Reconciling the Modeled Log and Core Based Saturation Height Functions: A Case Study from a Gas-Condensate Reservoir.
- Suryanarayana Karri (Sproule) | Ernesto Pinto (Autoridade Nacional do Petróleo e Minerais) | Mateus da Costa (Autoridade Nacional do Petróleo e Minerais)
- Document ID
- Society of Petrophysicists and Well-Log Analysts
- SPWLA 60th Annual Logging Symposium, 15-19 June, The Woodlands, Texas, USA
- Publication Date
- Document Type
- Conference Paper
- 2019. held jointly by the Society of Petrophysicists and Well Log Analysts (SPWLA) and the submitting authors
- 3 in the last 30 days
- 127 since 2007
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Petrophysicists are adept at calculating water saturation using log data. Likewise, they are good at interpreting core measured capillary pressure data. In reservoir characterization, quite often, petrophysicists are required to transform the log derived water saturation or core based capillary pressure information into saturation height functions for a realistic representation of water saturation in 3D geomodels and simulation models.
If, for example, a field has only log data available the solution is straight-forward: generate saturation height functions using log derived water saturation. The situation gets complicated if the field has both log data and core based capillary pressure measurements. The dilemma is to decide which data to use. As consultants we come across varied data sets in both clastics and carbonate reservoirs all over the world. There are both commonalities and differentiators in these data sets when modelling water saturation. The solution to each problem could potentially be different. In our experience, there is no unique solution and the saturation height functions can be generated using log data entirely, using core data alone, or combining both data sets.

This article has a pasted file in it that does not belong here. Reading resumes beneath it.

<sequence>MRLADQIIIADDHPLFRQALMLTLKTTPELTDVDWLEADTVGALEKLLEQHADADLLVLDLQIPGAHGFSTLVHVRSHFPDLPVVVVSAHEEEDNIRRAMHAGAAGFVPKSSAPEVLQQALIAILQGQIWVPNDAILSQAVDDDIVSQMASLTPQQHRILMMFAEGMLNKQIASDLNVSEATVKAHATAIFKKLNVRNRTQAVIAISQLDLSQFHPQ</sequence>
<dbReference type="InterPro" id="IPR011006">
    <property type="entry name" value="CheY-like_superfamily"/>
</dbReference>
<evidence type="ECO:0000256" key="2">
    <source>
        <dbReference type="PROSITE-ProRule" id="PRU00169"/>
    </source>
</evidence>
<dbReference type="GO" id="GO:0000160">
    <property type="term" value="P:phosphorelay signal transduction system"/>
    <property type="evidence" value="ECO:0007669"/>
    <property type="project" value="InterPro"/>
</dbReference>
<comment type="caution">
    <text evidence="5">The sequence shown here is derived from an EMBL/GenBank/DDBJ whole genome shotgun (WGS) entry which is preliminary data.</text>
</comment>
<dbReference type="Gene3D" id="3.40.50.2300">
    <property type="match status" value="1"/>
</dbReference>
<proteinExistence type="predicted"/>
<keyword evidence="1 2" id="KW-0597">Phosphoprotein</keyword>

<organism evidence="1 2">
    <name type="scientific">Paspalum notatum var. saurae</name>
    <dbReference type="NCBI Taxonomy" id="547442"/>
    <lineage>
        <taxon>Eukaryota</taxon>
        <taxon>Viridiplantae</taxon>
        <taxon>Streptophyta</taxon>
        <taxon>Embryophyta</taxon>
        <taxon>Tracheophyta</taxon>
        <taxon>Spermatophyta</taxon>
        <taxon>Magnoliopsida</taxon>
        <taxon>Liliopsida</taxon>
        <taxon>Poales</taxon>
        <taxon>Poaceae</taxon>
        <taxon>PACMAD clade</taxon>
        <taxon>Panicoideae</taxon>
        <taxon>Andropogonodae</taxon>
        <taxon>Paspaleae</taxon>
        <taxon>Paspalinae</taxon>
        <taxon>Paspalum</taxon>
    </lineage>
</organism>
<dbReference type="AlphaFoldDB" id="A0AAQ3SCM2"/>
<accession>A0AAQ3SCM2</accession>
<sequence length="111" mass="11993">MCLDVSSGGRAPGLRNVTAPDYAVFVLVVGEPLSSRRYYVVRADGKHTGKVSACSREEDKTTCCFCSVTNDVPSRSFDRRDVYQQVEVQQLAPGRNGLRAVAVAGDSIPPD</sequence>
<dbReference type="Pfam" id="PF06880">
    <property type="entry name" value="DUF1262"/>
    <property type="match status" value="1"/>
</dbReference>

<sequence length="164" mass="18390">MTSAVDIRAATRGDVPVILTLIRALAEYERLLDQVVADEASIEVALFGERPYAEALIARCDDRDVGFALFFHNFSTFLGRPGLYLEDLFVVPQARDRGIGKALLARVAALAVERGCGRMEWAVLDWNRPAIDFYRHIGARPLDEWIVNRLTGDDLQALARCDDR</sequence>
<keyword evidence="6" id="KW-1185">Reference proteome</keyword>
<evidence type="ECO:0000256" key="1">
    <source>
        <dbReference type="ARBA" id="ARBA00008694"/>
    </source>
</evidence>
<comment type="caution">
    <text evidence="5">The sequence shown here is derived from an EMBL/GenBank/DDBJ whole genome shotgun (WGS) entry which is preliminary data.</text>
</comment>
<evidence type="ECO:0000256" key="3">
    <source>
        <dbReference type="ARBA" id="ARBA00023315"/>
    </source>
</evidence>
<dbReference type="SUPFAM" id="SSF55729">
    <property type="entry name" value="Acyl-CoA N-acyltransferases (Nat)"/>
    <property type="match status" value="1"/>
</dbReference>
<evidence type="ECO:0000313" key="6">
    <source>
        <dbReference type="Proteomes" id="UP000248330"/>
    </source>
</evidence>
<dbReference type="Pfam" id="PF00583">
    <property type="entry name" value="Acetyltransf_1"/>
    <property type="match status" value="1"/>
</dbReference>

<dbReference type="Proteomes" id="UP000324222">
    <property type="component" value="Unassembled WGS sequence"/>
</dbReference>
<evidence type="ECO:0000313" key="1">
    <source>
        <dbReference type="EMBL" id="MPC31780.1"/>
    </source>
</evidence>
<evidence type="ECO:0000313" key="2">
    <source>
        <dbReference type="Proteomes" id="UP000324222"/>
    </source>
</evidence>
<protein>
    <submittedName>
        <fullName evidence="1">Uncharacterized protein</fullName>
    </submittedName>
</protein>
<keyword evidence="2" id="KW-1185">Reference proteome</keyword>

In other words, the outcome is reservoir and data specific as will be demonstrated with a case study from the Bayu-Undan gas condensate field in the Bonaparte Basin of the Northwest Shelf of Australia. Both data sets were available for this field and reconciling them to arrive at a realistic saturation height model is the key in this case. The intent is to emphasize that there is no universal preference. It is left to the discretion of the petrophysicists as to which path to take in order to generate the saturation height functions as realistically as possible.
In this case study, saturation height functions are generated for the purpose of static reservoir modeling of the Bayu-Undan gas-condensate reservoir. The field is in the Bonaparte Basin between Timor-Leste and the Northwest Shelf of Australia (Figure 1).
The structure is a broad east-west trending horst having several seismically recognisable internal faults (Figure 2).
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